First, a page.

As oil and gas prices again climb in response to Middle East travails, the phrase “Drill, Baby, Drill” has re-entered the national conversation—but it’s President Obama who did the uttering this time. And it sounds like he means it.
Obama mentioned the mantra Tuesday night in a speech about energy independence that came across like the opening shot in his 2012 bid for reelection. Alluding to “D,B,D,” the president said this is no time to be caught up in meaningless rhetoric that stampedes us to nowhere.
Teabag by teabag, the anti-environment faction in the House of Representatives has filled its federal government spending bill with amendments that will cripple protections for our water, air, natural resources, wildlife and public health.
Two monster storms are pounding different parts of the planet right now, and it looks like both could influence how people think about climate change. Since folks tend to think of it in terms of today’s weather, you can guess how both of these storms are likely to play.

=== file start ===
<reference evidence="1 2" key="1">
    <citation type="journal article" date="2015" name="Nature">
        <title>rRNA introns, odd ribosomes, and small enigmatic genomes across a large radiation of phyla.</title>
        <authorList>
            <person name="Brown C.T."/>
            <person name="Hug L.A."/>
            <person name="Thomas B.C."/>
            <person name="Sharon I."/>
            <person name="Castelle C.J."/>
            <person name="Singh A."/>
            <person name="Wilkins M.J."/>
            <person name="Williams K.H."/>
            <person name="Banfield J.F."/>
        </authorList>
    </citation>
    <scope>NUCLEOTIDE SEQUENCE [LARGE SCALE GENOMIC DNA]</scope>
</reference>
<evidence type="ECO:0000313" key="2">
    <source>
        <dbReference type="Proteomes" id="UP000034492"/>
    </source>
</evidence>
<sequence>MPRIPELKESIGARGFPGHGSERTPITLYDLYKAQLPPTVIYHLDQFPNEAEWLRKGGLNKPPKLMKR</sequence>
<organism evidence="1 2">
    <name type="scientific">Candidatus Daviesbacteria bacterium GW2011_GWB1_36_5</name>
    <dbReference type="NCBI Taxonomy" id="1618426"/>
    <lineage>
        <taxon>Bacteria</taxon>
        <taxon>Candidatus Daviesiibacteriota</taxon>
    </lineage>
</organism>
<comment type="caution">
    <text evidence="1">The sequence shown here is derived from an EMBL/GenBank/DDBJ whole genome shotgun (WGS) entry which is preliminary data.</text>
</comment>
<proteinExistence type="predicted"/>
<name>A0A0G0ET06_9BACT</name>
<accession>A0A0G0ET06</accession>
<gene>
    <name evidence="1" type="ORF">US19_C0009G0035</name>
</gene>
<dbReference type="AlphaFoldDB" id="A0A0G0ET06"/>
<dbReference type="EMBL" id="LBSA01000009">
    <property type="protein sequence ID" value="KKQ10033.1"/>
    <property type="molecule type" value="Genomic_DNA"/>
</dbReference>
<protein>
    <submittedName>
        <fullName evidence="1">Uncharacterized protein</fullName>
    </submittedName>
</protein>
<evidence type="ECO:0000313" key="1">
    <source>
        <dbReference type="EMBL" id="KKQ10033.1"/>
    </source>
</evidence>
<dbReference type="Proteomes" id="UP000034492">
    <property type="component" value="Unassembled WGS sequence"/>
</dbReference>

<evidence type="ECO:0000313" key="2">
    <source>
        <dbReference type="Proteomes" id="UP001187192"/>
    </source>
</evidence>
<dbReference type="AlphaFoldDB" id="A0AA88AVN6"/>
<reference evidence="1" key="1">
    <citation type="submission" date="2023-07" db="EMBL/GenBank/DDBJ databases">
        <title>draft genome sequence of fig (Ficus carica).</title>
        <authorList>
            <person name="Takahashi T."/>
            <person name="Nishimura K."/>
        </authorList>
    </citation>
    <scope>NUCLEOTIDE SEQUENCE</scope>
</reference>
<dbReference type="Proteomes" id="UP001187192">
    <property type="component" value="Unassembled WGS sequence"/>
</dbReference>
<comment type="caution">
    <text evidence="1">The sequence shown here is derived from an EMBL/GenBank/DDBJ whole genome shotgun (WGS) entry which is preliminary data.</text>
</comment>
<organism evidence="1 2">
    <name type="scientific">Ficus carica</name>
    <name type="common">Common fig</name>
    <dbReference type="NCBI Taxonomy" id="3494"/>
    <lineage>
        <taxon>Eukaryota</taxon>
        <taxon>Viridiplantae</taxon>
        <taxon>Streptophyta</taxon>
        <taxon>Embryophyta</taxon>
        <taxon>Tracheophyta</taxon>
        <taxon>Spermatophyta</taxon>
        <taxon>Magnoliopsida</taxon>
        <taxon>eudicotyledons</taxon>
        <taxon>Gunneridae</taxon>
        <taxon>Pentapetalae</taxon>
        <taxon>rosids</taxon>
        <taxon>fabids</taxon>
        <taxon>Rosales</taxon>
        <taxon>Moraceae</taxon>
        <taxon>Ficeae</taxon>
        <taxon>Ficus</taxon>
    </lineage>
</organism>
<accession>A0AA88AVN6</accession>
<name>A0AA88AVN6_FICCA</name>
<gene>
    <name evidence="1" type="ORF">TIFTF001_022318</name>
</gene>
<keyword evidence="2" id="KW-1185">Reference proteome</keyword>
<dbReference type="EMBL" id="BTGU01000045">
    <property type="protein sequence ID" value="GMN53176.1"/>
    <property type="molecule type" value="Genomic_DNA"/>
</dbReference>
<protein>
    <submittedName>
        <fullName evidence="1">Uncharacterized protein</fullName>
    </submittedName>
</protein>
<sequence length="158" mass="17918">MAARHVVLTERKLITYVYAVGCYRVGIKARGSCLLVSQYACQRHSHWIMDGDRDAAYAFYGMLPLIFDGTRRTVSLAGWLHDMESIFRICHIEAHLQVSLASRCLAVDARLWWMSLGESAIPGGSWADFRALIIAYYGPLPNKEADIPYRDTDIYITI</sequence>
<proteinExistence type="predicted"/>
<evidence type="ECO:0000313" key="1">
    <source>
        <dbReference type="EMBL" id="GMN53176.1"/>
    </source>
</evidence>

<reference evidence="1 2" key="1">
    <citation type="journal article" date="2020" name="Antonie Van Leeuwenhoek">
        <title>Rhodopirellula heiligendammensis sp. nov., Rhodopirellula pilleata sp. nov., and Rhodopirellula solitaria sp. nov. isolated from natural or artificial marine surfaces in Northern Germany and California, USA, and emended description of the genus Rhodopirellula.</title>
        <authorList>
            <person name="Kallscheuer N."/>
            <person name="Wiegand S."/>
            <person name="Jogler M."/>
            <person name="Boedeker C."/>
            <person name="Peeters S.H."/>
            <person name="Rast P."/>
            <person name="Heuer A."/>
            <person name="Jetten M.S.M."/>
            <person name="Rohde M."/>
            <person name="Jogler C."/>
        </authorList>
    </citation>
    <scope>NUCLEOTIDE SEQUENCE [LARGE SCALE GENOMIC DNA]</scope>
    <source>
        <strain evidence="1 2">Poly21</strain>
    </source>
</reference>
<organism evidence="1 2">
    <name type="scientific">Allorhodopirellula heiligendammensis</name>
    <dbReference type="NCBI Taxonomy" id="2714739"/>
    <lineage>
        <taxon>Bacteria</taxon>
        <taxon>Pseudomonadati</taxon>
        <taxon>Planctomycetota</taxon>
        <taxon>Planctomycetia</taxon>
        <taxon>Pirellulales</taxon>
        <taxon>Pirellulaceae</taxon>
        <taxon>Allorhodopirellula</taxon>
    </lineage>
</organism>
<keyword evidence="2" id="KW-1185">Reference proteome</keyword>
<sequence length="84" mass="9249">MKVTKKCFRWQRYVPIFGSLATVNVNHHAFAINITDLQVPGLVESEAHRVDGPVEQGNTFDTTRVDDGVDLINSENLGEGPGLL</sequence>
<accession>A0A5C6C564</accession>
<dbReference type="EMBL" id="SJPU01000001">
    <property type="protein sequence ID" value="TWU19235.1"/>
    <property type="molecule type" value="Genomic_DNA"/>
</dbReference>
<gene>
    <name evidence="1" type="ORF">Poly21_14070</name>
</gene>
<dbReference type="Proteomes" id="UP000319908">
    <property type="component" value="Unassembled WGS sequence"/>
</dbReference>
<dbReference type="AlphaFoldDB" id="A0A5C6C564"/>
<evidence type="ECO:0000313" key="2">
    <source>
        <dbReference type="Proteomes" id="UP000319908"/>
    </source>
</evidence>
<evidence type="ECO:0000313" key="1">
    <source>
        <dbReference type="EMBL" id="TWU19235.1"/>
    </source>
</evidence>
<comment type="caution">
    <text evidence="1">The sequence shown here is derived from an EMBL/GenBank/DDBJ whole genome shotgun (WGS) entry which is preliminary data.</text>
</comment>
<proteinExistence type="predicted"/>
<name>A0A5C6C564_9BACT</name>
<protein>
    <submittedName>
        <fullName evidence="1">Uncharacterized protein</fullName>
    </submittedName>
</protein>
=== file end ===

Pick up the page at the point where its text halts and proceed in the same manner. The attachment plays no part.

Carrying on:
If you add up all the indicting statements, conclusions and recommendations in President Obama’s oil spill commission report—released today—you’d think outlaws are running the oil industry under charter from federal regulators. Which is no surprise to us at Earthjustice.
Since last April 20, when BP’s well rig in the Gulf of Mexico exploded and sank, we’ve been referring to the ensuing oil flood as “the BP oil spill.” Today, as we analyze a preliminary report from the federal government’s oil spill commission, we are inclined to change our reference.
So, now Massachusetts has joined the list of states that aren't waiting for Congress to turn this country away from greenhouse-gaseous sources of energy. That state has set aggressive limits on emissions and plans to reach those targets by relying on clean energy programs already in place, including components of the Regional Greenhouse Gas Initiative (RGGI) of which Massachusetts is a part.
Three years ago, Kansas became the poster child of the nation's clean energy movement, thanks to a pair of stalwart political leaders who refused to approve a coal-fired power plant that would have increased America's global warming gas emissions by millions of tons each year.